Wreath at Outdoor Veteran's Cemetery Urn Mausoleum

VA Confirms New Urn and Plaque Policy Limits Burial Options in National Veteran Cemeteries

In a recent final rule issued by the Department of Veterans Affairs (VA), the agency outlined its new benefit for distributing memorial urns and plaques to veterans, stirring debate and dissatisfaction among veteran groups and families. The regulation enforces a provision that restricts veterans who receive these commemorative items from being buried in national veteran cemeteries—a stipulation that the VA insists is mandated by federal law.

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Legal Constraints and Veteran Community Backlash

This policy stems from a 2021 amendment to the U.S. Code under the Johnny Isakson and David P. Roe, M.D. Veterans Health Care and Benefits Improvement Act of 2020. The amendment authorized the VA to issue “headstones, markers, medallions and burial receptacles” by adding “urns and commemorative plaques,” based on details shared earlier with the proposed regulation. While the initiative aims to honor veterans by acknowledging their service at no cost to them, it has inadvertently created a dilemma for families planning future burials.

The National Association of State Directors of Veterans Affairs and the National Funeral Directors Association have voiced their apprehensions, emphasizing the unintended consequences of such benefits. These groups express concern that the perceived minor value of an urn or plaque should not preclude veterans from the significant benefit of burial in a national cemetery—a service that includes perpetual care and the honor of a recognized resting place.

State Versus National Cemetery Options

In response to these concerns, the VA has clarified that the limitation only applies to burials in national cemeteries under its jurisdiction. Veterans remain eligible for burial in state-operated veteran cemeteries, which are not governed by this federal rule. This distinction, however, has not alleviated concerns, as the prohibition may still disrupt plans for families wishing to inter veterans together with their spouses in national cemeteries.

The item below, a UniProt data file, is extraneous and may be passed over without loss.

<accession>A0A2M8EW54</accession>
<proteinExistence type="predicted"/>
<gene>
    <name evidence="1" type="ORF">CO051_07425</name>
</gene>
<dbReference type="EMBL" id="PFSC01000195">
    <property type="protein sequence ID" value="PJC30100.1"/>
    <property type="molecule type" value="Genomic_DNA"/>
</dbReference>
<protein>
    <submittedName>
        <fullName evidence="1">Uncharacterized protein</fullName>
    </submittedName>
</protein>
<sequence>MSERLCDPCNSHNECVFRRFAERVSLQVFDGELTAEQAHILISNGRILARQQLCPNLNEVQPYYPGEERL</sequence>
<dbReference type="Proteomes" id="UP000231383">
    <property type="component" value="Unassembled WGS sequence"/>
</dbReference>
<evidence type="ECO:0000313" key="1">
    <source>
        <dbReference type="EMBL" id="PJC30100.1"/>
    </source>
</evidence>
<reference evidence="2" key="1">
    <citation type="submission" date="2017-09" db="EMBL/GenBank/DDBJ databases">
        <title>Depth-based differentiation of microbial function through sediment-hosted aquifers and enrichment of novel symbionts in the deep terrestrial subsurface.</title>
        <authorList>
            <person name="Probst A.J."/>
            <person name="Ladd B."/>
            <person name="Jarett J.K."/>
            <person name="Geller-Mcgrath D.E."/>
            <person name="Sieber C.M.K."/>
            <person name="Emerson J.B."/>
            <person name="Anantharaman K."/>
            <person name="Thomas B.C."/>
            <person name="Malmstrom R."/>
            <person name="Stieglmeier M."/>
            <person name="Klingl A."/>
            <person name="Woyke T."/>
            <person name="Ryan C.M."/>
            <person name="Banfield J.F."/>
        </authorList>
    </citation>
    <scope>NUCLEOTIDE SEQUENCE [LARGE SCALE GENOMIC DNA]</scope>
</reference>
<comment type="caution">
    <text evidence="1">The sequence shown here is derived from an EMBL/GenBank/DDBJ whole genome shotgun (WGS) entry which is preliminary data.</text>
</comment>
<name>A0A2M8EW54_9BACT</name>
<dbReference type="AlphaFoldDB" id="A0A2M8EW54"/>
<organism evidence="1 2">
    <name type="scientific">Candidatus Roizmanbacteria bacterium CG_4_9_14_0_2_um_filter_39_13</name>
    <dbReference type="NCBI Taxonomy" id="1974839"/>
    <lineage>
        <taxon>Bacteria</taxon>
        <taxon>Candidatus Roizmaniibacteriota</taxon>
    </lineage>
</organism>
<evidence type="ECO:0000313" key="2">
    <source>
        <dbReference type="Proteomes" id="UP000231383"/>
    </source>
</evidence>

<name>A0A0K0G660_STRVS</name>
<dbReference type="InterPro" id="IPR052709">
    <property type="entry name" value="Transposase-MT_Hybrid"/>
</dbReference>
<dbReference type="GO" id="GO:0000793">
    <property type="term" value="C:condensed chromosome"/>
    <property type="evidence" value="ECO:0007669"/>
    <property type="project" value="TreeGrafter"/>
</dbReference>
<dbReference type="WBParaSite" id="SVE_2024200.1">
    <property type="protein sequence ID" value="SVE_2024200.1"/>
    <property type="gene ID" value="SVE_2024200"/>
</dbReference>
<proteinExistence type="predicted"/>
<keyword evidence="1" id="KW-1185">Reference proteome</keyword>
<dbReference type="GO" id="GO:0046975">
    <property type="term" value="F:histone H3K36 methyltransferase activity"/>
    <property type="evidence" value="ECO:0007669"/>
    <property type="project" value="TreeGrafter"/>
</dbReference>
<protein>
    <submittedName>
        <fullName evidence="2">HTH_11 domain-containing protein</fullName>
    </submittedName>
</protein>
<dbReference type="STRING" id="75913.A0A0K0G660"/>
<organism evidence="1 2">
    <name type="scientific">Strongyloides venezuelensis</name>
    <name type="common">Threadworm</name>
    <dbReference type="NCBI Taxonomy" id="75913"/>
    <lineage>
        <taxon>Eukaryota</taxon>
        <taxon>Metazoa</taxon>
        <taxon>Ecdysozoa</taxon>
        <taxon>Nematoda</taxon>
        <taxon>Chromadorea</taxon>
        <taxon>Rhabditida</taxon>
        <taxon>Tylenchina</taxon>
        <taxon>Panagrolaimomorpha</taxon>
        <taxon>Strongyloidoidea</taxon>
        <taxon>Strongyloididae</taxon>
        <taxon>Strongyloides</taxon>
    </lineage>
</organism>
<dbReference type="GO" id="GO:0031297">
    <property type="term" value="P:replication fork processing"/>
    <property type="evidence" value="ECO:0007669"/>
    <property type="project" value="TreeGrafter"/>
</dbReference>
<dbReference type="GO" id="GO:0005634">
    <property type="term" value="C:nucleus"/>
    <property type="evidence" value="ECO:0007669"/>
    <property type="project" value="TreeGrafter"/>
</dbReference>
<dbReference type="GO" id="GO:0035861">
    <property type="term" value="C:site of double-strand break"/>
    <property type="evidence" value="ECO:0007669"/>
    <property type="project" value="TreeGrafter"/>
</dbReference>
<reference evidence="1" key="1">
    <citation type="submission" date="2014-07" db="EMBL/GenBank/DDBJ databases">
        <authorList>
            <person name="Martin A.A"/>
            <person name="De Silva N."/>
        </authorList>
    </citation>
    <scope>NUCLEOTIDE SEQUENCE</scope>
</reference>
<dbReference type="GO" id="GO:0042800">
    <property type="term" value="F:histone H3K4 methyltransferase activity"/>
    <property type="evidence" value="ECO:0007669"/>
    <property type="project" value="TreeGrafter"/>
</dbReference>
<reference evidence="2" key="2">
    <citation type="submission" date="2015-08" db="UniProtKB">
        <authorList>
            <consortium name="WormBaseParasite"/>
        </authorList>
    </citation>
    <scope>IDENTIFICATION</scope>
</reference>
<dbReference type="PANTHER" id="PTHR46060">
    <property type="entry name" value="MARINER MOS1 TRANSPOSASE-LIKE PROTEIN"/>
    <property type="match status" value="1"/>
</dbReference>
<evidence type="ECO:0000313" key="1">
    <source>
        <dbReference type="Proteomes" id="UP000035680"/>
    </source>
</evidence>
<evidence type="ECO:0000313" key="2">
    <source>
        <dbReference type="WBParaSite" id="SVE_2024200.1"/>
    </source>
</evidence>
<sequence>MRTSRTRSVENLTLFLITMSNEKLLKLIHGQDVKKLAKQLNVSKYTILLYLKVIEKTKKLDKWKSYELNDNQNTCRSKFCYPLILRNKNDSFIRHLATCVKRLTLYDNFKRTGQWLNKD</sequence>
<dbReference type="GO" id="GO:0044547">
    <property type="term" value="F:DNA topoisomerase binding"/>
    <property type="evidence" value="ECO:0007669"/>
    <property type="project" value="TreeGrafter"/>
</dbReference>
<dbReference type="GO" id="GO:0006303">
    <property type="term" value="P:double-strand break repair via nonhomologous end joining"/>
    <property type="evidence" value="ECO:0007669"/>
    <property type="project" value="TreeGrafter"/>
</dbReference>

Handling and Awareness Concerns

Further complicating matters, the VA has acknowledged that the new rule could lead to complications with how veteran remains are handled by future generations. There are fears that offering a free urn may encourage families to opt for this choice without fully understanding the ramifications, potentially leading to scenarios where veterans’ remains are mishandled or left unclaimed due to the unexpected restriction on burial options. The VA has committed to better informing families about these consequences, but the effectiveness of these measures remains to be seen.

Authority and Control Issues

The VA also faced questions about its ability to amend the rule should problems arise. For instance, there has been a suggestion to allow families to return urns or plaques to restore eligibility for national cemetery burials. However, the VA stated that it lacks the authority to implement such a process. Once an urn or plaque has been issued, the VA insists it must defer to the family to manage the item as personal property, relinquishing any further control or responsibility over the remains.

Despite assurances of support for unclaimed veterans, the rule essentially imposes a trade-off between a modest immediate recognition and more substantial, long-term burial benefits, raising concerns about whether the VA is fully honoring its commitment to veterans.


What does accepting a VA-furnished urn or plaque mean for a veteran’s burial options?

  • Accepting these items disqualifies a veteran from being buried in a national veteran cemetery, as per the current VA regulations.

Why does the VA impose this restriction with the urn and plaque benefit?

  • This restriction is mandated by the federal law enacted under the Johnny Isakson and David P. Roe, M.D. Veterans Health Care and Benefits Improvement Act of 2020, which does not provide flexibility to the VA in this matter.

Can the decision to accept an urn or plaque be reversed?

  • Currently, the VA does not have the authority to allow families to return these items and reinstate eligibility for national cemetery burial.

What should families consider before accepting an urn or plaque from the VA?

  • Families should consider the long-term implications on burial rights in national cemeteries and ensure that they fully understand the benefits they are forfeiting.

How is the VA addressing concerns about this new benefit?

  • The VA is committed to increasing awareness and providing detailed information about the urn and plaque program to ensure families are well-informed about their choices and the implications of accepting these memorial items.

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One Comment

  1. Thank you Benjamin, your continued, vital research and dissemination of solid info for the Vet community shines again. I’ll pull out the VA’s approval of my burial at and see if any changes apply. Great job!